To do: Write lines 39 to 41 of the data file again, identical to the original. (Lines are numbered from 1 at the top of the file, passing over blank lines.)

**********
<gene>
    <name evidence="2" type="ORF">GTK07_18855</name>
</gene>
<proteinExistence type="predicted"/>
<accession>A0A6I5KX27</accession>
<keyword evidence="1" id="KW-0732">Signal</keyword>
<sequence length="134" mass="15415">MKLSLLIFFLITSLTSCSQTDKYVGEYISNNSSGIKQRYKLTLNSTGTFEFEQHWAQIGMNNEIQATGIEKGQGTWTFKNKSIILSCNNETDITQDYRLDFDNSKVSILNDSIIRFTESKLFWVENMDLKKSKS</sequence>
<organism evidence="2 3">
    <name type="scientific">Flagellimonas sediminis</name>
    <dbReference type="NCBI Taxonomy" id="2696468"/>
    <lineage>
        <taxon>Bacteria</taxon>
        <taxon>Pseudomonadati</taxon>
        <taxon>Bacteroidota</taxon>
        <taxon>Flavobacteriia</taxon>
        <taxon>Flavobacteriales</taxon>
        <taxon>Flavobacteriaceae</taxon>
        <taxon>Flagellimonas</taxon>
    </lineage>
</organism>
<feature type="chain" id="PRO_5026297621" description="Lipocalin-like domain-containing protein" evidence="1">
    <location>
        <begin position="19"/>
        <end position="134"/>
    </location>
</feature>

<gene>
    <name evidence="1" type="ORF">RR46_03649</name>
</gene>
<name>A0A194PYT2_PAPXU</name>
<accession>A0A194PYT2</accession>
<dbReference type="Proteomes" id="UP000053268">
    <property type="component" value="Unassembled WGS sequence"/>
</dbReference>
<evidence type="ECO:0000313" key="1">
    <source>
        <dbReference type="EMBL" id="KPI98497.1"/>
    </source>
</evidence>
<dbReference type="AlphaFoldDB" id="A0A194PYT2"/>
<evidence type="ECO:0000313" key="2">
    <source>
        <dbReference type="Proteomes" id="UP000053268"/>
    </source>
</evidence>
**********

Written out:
</evidence>
<dbReference type="AlphaFoldDB" id="A0A194PYT2"/>
<evidence type="ECO:0000313" key="2">